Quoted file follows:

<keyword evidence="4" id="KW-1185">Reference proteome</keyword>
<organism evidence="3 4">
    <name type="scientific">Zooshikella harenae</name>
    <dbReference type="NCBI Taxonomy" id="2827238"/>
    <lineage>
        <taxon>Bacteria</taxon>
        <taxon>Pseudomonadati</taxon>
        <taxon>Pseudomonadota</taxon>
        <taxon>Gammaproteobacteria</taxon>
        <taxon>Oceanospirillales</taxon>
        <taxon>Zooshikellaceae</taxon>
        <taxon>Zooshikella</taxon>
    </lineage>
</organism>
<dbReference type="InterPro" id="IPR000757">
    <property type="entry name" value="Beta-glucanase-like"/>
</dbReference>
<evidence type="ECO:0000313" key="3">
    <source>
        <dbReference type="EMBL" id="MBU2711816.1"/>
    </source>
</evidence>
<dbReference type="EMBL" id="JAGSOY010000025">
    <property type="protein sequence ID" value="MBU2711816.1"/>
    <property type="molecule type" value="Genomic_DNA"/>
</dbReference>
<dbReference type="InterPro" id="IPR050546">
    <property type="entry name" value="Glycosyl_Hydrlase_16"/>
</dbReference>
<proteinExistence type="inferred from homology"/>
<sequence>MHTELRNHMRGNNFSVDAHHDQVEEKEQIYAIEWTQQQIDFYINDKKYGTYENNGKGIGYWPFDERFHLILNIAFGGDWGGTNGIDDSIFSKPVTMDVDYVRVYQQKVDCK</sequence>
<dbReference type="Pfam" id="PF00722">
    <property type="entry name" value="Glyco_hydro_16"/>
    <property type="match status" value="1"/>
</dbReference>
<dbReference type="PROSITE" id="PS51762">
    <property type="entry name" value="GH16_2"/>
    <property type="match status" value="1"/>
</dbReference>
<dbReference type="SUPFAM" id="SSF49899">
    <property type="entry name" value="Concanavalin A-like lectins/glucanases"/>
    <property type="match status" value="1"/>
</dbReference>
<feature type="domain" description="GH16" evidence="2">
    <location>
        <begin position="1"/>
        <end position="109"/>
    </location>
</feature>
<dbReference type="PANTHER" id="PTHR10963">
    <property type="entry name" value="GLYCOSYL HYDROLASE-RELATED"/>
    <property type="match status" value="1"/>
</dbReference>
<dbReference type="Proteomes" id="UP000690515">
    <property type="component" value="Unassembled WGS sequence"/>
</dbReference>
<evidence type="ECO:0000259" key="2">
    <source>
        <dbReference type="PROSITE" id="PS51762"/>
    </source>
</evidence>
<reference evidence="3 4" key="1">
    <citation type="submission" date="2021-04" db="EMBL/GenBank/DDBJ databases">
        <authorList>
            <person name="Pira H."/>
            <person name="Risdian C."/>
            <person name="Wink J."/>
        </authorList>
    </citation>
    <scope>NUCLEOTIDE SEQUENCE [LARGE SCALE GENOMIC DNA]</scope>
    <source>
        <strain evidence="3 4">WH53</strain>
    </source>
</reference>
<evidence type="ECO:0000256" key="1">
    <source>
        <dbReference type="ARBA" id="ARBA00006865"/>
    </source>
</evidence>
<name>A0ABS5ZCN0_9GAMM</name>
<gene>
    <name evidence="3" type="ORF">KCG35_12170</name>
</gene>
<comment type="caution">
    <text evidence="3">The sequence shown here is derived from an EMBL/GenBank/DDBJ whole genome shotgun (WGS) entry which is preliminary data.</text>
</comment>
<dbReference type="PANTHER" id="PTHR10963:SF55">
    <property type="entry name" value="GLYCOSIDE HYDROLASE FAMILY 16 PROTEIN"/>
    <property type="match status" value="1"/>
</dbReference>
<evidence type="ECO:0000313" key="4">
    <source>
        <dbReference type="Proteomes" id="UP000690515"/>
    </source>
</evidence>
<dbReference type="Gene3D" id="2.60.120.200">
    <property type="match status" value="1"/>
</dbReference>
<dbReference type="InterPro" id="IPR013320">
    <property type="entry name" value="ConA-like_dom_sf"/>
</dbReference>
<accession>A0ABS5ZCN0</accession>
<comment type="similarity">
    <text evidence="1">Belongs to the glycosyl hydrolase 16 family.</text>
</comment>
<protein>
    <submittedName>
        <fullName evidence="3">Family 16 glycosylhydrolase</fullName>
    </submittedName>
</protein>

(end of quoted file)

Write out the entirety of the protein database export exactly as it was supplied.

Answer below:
<keyword evidence="4" id="KW-1185">Reference proteome</keyword>
<organism evidence="3 4">
    <name type="scientific">Zooshikella harenae</name>
    <dbReference type="NCBI Taxonomy" id="2827238"/>
    <lineage>
        <taxon>Bacteria</taxon>
        <taxon>Pseudomonadati</taxon>
        <taxon>Pseudomonadota</taxon>
        <taxon>Gammaproteobacteria</taxon>
        <taxon>Oceanospirillales</taxon>
        <taxon>Zooshikellaceae</taxon>
        <taxon>Zooshikella</taxon>
    </lineage>
</organism>
<dbReference type="InterPro" id="IPR000757">
    <property type="entry name" value="Beta-glucanase-like"/>
</dbReference>
<evidence type="ECO:0000313" key="3">
    <source>
        <dbReference type="EMBL" id="MBU2711816.1"/>
    </source>
</evidence>
<dbReference type="EMBL" id="JAGSOY010000025">
    <property type="protein sequence ID" value="MBU2711816.1"/>
    <property type="molecule type" value="Genomic_DNA"/>
</dbReference>
<dbReference type="InterPro" id="IPR050546">
    <property type="entry name" value="Glycosyl_Hydrlase_16"/>
</dbReference>
<proteinExistence type="inferred from homology"/>
<sequence>MHTELRNHMRGNNFSVDAHHDQVEEKEQIYAIEWTQQQIDFYINDKKYGTYENNGKGIGYWPFDERFHLILNIAFGGDWGGTNGIDDSIFSKPVTMDVDYVRVYQQKVDCK</sequence>
<dbReference type="Pfam" id="PF00722">
    <property type="entry name" value="Glyco_hydro_16"/>
    <property type="match status" value="1"/>
</dbReference>
<dbReference type="PROSITE" id="PS51762">
    <property type="entry name" value="GH16_2"/>
    <property type="match status" value="1"/>
</dbReference>
<dbReference type="SUPFAM" id="SSF49899">
    <property type="entry name" value="Concanavalin A-like lectins/glucanases"/>
    <property type="match status" value="1"/>
</dbReference>
<feature type="domain" description="GH16" evidence="2">
    <location>
        <begin position="1"/>
        <end position="109"/>
    </location>
</feature>
<dbReference type="PANTHER" id="PTHR10963">
    <property type="entry name" value="GLYCOSYL HYDROLASE-RELATED"/>
    <property type="match status" value="1"/>
</dbReference>
<dbReference type="Proteomes" id="UP000690515">
    <property type="component" value="Unassembled WGS sequence"/>
</dbReference>
<evidence type="ECO:0000259" key="2">
    <source>
        <dbReference type="PROSITE" id="PS51762"/>
    </source>
</evidence>
<reference evidence="3 4" key="1">
    <citation type="submission" date="2021-04" db="EMBL/GenBank/DDBJ databases">
        <authorList>
            <person name="Pira H."/>
            <person name="Risdian C."/>
            <person name="Wink J."/>
        </authorList>
    </citation>
    <scope>NUCLEOTIDE SEQUENCE [LARGE SCALE GENOMIC DNA]</scope>
    <source>
        <strain evidence="3 4">WH53</strain>
    </source>
</reference>
<evidence type="ECO:0000256" key="1">
    <source>
        <dbReference type="ARBA" id="ARBA00006865"/>
    </source>
</evidence>
<name>A0ABS5ZCN0_9GAMM</name>
<gene>
    <name evidence="3" type="ORF">KCG35_12170</name>
</gene>
<comment type="caution">
    <text evidence="3">The sequence shown here is derived from an EMBL/GenBank/DDBJ whole genome shotgun (WGS) entry which is preliminary data.</text>
</comment>
<dbReference type="PANTHER" id="PTHR10963:SF55">
    <property type="entry name" value="GLYCOSIDE HYDROLASE FAMILY 16 PROTEIN"/>
    <property type="match status" value="1"/>
</dbReference>
<evidence type="ECO:0000313" key="4">
    <source>
        <dbReference type="Proteomes" id="UP000690515"/>
    </source>
</evidence>
<dbReference type="Gene3D" id="2.60.120.200">
    <property type="match status" value="1"/>
</dbReference>
<dbReference type="InterPro" id="IPR013320">
    <property type="entry name" value="ConA-like_dom_sf"/>
</dbReference>
<accession>A0ABS5ZCN0</accession>
<comment type="similarity">
    <text evidence="1">Belongs to the glycosyl hydrolase 16 family.</text>
</comment>
<protein>
    <submittedName>
        <fullName evidence="3">Family 16 glycosylhydrolase</fullName>
    </submittedName>
</protein>